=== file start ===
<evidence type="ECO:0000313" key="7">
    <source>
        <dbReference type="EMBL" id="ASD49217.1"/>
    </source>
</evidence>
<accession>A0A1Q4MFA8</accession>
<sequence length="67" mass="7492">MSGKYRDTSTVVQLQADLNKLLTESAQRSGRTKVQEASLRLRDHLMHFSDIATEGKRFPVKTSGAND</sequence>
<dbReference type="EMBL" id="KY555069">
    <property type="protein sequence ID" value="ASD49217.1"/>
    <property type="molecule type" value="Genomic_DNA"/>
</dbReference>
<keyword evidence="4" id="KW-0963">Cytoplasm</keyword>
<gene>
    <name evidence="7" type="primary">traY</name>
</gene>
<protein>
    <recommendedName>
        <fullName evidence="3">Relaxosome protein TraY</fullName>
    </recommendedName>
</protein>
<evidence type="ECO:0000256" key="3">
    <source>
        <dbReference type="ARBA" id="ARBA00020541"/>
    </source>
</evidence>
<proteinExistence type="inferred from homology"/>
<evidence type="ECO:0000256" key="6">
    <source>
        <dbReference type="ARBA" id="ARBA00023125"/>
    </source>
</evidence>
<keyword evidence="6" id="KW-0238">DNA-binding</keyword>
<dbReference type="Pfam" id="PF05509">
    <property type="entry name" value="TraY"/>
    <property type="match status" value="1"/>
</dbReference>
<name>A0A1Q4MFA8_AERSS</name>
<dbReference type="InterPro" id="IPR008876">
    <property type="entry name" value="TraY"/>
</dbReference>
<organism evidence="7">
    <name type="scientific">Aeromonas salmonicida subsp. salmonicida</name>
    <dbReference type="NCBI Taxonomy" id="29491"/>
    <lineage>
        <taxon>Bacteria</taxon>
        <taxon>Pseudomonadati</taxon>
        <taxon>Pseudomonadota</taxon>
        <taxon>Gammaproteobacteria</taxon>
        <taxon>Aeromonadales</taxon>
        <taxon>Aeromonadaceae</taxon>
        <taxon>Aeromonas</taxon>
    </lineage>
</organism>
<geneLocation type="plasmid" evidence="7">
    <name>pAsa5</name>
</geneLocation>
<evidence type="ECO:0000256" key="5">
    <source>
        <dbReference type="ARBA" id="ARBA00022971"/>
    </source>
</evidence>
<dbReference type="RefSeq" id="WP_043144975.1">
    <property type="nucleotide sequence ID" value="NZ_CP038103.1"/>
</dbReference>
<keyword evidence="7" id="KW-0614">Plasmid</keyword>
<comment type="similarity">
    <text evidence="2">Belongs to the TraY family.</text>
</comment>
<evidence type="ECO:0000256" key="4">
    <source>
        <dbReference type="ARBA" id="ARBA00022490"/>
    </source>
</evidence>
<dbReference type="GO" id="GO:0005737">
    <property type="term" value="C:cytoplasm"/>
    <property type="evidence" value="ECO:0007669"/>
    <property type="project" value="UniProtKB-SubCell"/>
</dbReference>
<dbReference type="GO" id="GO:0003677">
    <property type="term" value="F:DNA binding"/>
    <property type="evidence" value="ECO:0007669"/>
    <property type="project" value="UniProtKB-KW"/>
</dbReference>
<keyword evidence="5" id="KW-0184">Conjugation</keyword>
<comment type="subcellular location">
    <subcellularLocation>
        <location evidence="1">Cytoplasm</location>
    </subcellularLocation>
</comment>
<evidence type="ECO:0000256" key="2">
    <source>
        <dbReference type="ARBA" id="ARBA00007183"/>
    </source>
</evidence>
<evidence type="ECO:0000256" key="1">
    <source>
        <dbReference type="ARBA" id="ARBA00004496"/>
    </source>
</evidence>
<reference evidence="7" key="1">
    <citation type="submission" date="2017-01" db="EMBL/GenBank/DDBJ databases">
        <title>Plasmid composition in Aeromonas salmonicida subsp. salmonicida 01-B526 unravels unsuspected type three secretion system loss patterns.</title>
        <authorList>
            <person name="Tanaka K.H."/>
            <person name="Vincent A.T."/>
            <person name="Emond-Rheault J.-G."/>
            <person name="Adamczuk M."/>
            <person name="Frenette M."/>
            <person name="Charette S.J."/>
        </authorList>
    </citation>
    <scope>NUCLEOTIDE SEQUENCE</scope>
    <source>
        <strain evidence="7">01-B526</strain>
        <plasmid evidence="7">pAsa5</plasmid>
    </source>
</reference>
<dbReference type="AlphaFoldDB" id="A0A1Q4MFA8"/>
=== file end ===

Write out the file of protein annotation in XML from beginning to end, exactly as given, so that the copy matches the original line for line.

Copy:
<evidence type="ECO:0000313" key="7">
    <source>
        <dbReference type="EMBL" id="ASD49217.1"/>
    </source>
</evidence>
<accession>A0A1Q4MFA8</accession>
<sequence length="67" mass="7492">MSGKYRDTSTVVQLQADLNKLLTESAQRSGRTKVQEASLRLRDHLMHFSDIATEGKRFPVKTSGAND</sequence>
<dbReference type="EMBL" id="KY555069">
    <property type="protein sequence ID" value="ASD49217.1"/>
    <property type="molecule type" value="Genomic_DNA"/>
</dbReference>
<keyword evidence="4" id="KW-0963">Cytoplasm</keyword>
<gene>
    <name evidence="7" type="primary">traY</name>
</gene>
<protein>
    <recommendedName>
        <fullName evidence="3">Relaxosome protein TraY</fullName>
    </recommendedName>
</protein>
<evidence type="ECO:0000256" key="3">
    <source>
        <dbReference type="ARBA" id="ARBA00020541"/>
    </source>
</evidence>
<proteinExistence type="inferred from homology"/>
<evidence type="ECO:0000256" key="6">
    <source>
        <dbReference type="ARBA" id="ARBA00023125"/>
    </source>
</evidence>
<keyword evidence="6" id="KW-0238">DNA-binding</keyword>
<dbReference type="Pfam" id="PF05509">
    <property type="entry name" value="TraY"/>
    <property type="match status" value="1"/>
</dbReference>
<name>A0A1Q4MFA8_AERSS</name>
<dbReference type="InterPro" id="IPR008876">
    <property type="entry name" value="TraY"/>
</dbReference>
<organism evidence="7">
    <name type="scientific">Aeromonas salmonicida subsp. salmonicida</name>
    <dbReference type="NCBI Taxonomy" id="29491"/>
    <lineage>
        <taxon>Bacteria</taxon>
        <taxon>Pseudomonadati</taxon>
        <taxon>Pseudomonadota</taxon>
        <taxon>Gammaproteobacteria</taxon>
        <taxon>Aeromonadales</taxon>
        <taxon>Aeromonadaceae</taxon>
        <taxon>Aeromonas</taxon>
    </lineage>
</organism>
<geneLocation type="plasmid" evidence="7">
    <name>pAsa5</name>
</geneLocation>
<evidence type="ECO:0000256" key="5">
    <source>
        <dbReference type="ARBA" id="ARBA00022971"/>
    </source>
</evidence>
<dbReference type="RefSeq" id="WP_043144975.1">
    <property type="nucleotide sequence ID" value="NZ_CP038103.1"/>
</dbReference>
<keyword evidence="7" id="KW-0614">Plasmid</keyword>
<comment type="similarity">
    <text evidence="2">Belongs to the TraY family.</text>
</comment>
<evidence type="ECO:0000256" key="4">
    <source>
        <dbReference type="ARBA" id="ARBA00022490"/>
    </source>
</evidence>
<dbReference type="GO" id="GO:0005737">
    <property type="term" value="C:cytoplasm"/>
    <property type="evidence" value="ECO:0007669"/>
    <property type="project" value="UniProtKB-SubCell"/>
</dbReference>
<dbReference type="GO" id="GO:0003677">
    <property type="term" value="F:DNA binding"/>
    <property type="evidence" value="ECO:0007669"/>
    <property type="project" value="UniProtKB-KW"/>
</dbReference>
<keyword evidence="5" id="KW-0184">Conjugation</keyword>
<comment type="subcellular location">
    <subcellularLocation>
        <location evidence="1">Cytoplasm</location>
    </subcellularLocation>
</comment>
<evidence type="ECO:0000256" key="2">
    <source>
        <dbReference type="ARBA" id="ARBA00007183"/>
    </source>
</evidence>
<evidence type="ECO:0000256" key="1">
    <source>
        <dbReference type="ARBA" id="ARBA00004496"/>
    </source>
</evidence>
<reference evidence="7" key="1">
    <citation type="submission" date="2017-01" db="EMBL/GenBank/DDBJ databases">
        <title>Plasmid composition in Aeromonas salmonicida subsp. salmonicida 01-B526 unravels unsuspected type three secretion system loss patterns.</title>
        <authorList>
            <person name="Tanaka K.H."/>
            <person name="Vincent A.T."/>
            <person name="Emond-Rheault J.-G."/>
            <person name="Adamczuk M."/>
            <person name="Frenette M."/>
            <person name="Charette S.J."/>
        </authorList>
    </citation>
    <scope>NUCLEOTIDE SEQUENCE</scope>
    <source>
        <strain evidence="7">01-B526</strain>
        <plasmid evidence="7">pAsa5</plasmid>
    </source>
</reference>
<dbReference type="AlphaFoldDB" id="A0A1Q4MFA8"/>